beer

Inside Timeshare is also pleased to announce a new collaboration, for sometime CLA International based in Dubai, has been getting their website up and running. They have been following the articles published on Inside Timeshare and have asked if we would run their news section.

They wanted an independent voice rather than their own take on things, Inside Timeshare has agreed to supply those articles, so many of the articles regarding international timeshare news we publish will be posted on their website. These will be from the many contributors who are now writing for Inside Timeshare. We also hope to add more from the following areas:

India (Goa), Thailand and the surrounding Asian area, Australia, Mexico, Central and South America, we welcome any contributor who would like to publish their experiences, news and views on the world of timeshare. You can contact us via our contact page or direct to admin@insidetimeshare.com

contribute

Update from Europe

Once again, Inside Timeshare has heard from another reader who found our articles on the Litigious Abogados family, namely Amador Galeca Abogados.

The reader had a call regarding their timeshare at Royal Sunset Beach, with the name Andrew Cooper again being named as the director being taken to court with all his personal property and assets being seized. For a sum of just under 1000€ they could be part of the case.

The reader then made a bank transfer, but then decided to check out the name Andrew Cooper, finding our previous article. When the reader contacted us we explained how the scam operates, they immediately informed their bank and the bank is now trying to stop the transaction.

The reader explained that when her husband became too ill to travel Royal Sunset actually took back the timeshare, so they no longer owned. Because of this there would not be any basis for a claim in any court.

This story just goes to show once again, before you pay any money, check who you are dealing with. Hopefully the readers bank was informed in time to stop the money being transferred.

stop think proceed

We started the week with verdict from the courts against Palm Oasis (Tasolan), the following day the Supreme Court ruled on another case against Silverpoint in Tenerife, that made 64 rulings from this court on timeshare. In this case the court again declared the contract null and void, awarding over £99,000 plus a double deposit of £6,082 including legal fees and legal interest.

Then yesterday Wednesday 4 October the High Court in Tenerife ruled once again against Silverpoint and awarded over 67,000€ plus legal fees and interest to the client. This was then followed by the news the Supreme Court had just issued another sentence against Silverpoint, bringing the total number of cases won at this court by Canarian Legal Alliance to 65.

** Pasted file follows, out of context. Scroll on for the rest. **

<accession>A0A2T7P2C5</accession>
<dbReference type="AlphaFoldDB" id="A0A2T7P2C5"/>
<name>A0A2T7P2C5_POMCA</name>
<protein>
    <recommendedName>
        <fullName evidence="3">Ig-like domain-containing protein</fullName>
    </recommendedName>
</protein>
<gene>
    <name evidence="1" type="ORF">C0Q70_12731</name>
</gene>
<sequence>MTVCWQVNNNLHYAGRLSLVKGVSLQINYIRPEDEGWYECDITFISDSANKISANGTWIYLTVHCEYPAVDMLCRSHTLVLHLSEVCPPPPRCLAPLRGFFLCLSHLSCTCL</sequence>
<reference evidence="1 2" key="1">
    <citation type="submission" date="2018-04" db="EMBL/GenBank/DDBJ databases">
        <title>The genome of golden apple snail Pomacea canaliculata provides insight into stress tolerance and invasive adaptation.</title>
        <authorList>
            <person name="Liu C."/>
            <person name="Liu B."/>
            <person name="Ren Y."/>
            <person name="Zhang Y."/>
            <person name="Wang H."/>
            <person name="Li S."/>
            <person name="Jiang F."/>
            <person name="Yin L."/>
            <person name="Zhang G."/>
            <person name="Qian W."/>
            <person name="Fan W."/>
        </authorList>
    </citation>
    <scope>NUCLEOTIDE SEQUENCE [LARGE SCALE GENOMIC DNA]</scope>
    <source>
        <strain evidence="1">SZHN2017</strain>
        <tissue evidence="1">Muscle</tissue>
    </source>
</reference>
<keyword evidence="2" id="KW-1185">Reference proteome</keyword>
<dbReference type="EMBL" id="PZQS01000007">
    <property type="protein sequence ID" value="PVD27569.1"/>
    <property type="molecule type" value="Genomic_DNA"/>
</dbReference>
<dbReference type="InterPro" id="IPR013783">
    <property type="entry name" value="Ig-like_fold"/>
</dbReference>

Now on with Irene’s article where she recounts our first meeting and her visit and interview with Canarian Legal Alliance. We have certainly moved on since that first meeting.

Canarian Legal Alliance and Inside Timeshare

The meeting of minds

Irene with CLA
Irene Meeting with CLA Staff Sept 2016

By Irene Parker

October 5, 2017

We are judged by the company we keep, so shortly after submitting my first article to Inside Timeshare my husband and I flew to Gran Canaria, Canary Islands to meet Charles Thomas and his Canarian Legal Alliance friends. It was not an easy trip since we boarded the wrong plane in Madrid and ended up in AMSTERDAM!

We stayed at Diamond Resorts Cala Blanca resort on Mogan. A Diamond sales agent in the US actually introduced me to Charles by sending me one of his articles. The staff at Cala Blanca could not have been nicer. I talked quite a while with the manager as he was the head of a resort employee union of sorts advocating on behalf of refugees he felt were being treated unfairly at a resort on the other side of the bay. One of the sales agents working at Cala Blanca and a friend of Charles is one of my Facebook friends.

In today’s timeshare world you can’t be too careful. Attorneys come in all ethical shapes and sizes. In addition to meeting Charles, I was able to meet with the CLA office manager Csilla, named business person of the year for Gran Canaria, several intake workers showing sincere compassion as they listened to timeshare accounts over the phone, and a few CLA lawyers. Since this July 2016 video clip CLA has achieved several more victories for EU timeshare clients – 65 Supreme Court victories to be exact as of October 4, 2017. Watching this video for the first time, I remember thinking if Cristina ever decides she doesn’t like law, she could find a job in the motion picture industry.